I've spent my career in full-time employment in the UK, on an annual salary.

I'm interested to know how contracting rates compare to salaries, specificially how to compare the two.

Basically if someone would make a certain salary, what would they equivalently charge as a day rate?

day rate * X = annual salary

What is the X factor?

Edit: Some people have suggested that the X is 365, or something like (365*5/7 - holiday), but that doesn't seem to tally with the rates charged 'in the wild'.


Typically one can estimate 2000 billable hours in a year. There are actually 2080 (52 weeks x 40 hrs/wk), but you'll at least be taking a couple weeks worth of holidays and vacation, and likely more. That works out to roughly 250 billable days per year.

I've always done an hourly rate, not a daily rate, so I'll couch my answer in those terms to begin with. Each $10/hr is equivalent to $20k annual revenue. So $50/hr = $100k/yr. Keep in mind that, right or wrong, a company will always value a contractor more highly than an employee. I don't know why that is, but I've seen it everywhere I've ever been. Companies are usually willing to pay a contractor a minimum of 1.5x what they'd pay an employee, and usually it's between 2x and 3x. Occasionally it can be as high as 4x and depends on the situation.

What makes the most difference is how many links are in the chain between the company (who's paying) and you (the resource). In most contracting situations I've seen, there's a middle-man staffing firm who has the prime contract and all the resources sub through them. The main reason is liability protection for the company. If you can ever get a direct contracting gig with a company, that's actually better for both of you. The company will be able to pay less for you while allowing you to see more money.

Here's an example. Say a company ("Acme") is looking for a strong mid-level programmer in the NYC market for whom they could hire for $75k plus benefits. So call it $110k all-in counting benefits. Acme reaches out to a staffing firm to source the position. The staffing firm will propose a rate of $120/hr (which is equivalent to $240k/yr). The staffing firm advertises the position on monster.com at a rate range of $60-$80/hr. They get a bunch of resumes and the staffing firm interviews the top 5 candidates and orders them by fit and desired rate. The staffing firm's objective is to find the cheapest possible resource that'll fit the requirements because that will maximize the staffing firm's margin. They send over a couple of folks to Acme to interview, one of whom is a good fit so Acme pulls the trigger on "John".

So John the contractor negotiates a $75/hr rate with the staffing firm and he gets placed on the gig. He's making the equivalent of $150k/yr, the company is paying the equivalent of $240/yr and the staffing firm is making $90k/yr margin (37.5%).

If John were able to get the contracting gig directly with Acme, he could've negotiated maybe $95-100/hr which represents an extra $40-50k/yr in his pocket with a similar decrease in Acme's expenses.

Now let's talk hourly vs. daily rate. There are a number of different ways a company can spin it. They can call it a "professional day" rate. They can also call it a cap on billing. "I don't care how many hours you put in, I want to see 8 hours a day across the board." What are the pros and cons? Typically the company does a day rate to limit the overtime they would normally have to pay if they're driving hard on a project. It's free labor to them. The only upside to the resource is that a partial day worked (like if the company lets everyone out at 2pm the day before Christmas) equals a full day billed. Same situation if the weekend on-call beeper goes off. A daily billing usually simplifies the time reporting requirement.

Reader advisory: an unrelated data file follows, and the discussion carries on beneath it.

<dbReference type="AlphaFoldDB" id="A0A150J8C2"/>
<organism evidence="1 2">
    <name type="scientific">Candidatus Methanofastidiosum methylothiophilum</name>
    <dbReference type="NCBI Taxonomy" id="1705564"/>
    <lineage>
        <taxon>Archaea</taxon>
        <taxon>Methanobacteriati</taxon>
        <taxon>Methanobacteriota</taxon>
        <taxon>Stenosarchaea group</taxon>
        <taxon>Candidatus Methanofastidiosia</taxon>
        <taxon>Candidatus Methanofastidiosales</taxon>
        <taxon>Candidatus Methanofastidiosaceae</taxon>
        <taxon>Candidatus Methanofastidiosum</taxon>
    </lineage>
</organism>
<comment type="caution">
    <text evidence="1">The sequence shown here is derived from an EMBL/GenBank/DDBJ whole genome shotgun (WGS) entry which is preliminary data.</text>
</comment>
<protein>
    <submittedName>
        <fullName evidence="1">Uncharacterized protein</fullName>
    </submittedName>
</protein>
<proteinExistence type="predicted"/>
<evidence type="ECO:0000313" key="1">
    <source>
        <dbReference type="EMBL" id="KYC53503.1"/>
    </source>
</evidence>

So, now let's answer your question. Shoot for 2-3x the salary of a full-time employee. Given the specific situation, you may need to settle for less or you may be able to get more. Protect yourself in terms of giving away unbilled labor. If you put in 50 hrs/wk and only bill for 40, for the year you're giving away 500 hours for free which lowers your effective hourly rate by a substantial percentage. Of course certain markets are hotter than others and you may have to adjust based on supply and demand. A small town in the midwest likely doesn't have as much demand for technology resources as perhaps a large metro area or specific hotbed (silicon valley, research triangle, etc.).


The full benefit of regular employment is sometimes double the actual salary. You get health benefits and pensions and insurance etc. You need to work that out...many companies actually know the true cost of an employee. Then factor in that you may have dry spells when no income will be available...this will have to be guessed at. So the estimate of X=2 by Barry may be a little low. I would lean more towards X= 3 or 4.

The other factor to consider is that with your move you will want a higher salary than your current job.


I am currently paid by a body shop, and I asked myself this question recently here's what I came up with:

  • W = Work. actual number of work days, not counting week-ends, holidays and vacations etc. For me, it's 218.
  • Y = Yearly bank input, as in "what gets in my bank account".
  • E = Employer's cost factor. What I cost yearly to my employer. Roughly 1.8 * Y, if I recall correctly.
  • M = The employer's margin to what the customer actually pays. I have not come around asking, but I speculate it is between 1.2 * E and 1.5 * E.
  • R = The self-employment risk factor. It must account for slow periods, and various issues that can be caused by not having a constant income. Arbitrarily set to 2. Should be lower for long or recurrent missions.
  • P = Premium. Some self-employed jobs can be very taxing in requiring very intense work in a short period of time, stress, or other unpleasant things you do not normally have as an employee. Base value 1, increase as needed.

So, the self-employed daily rate should be something like:

daily rate = Y / W * E * M * R * P = between Y/50*P and Y/40*P.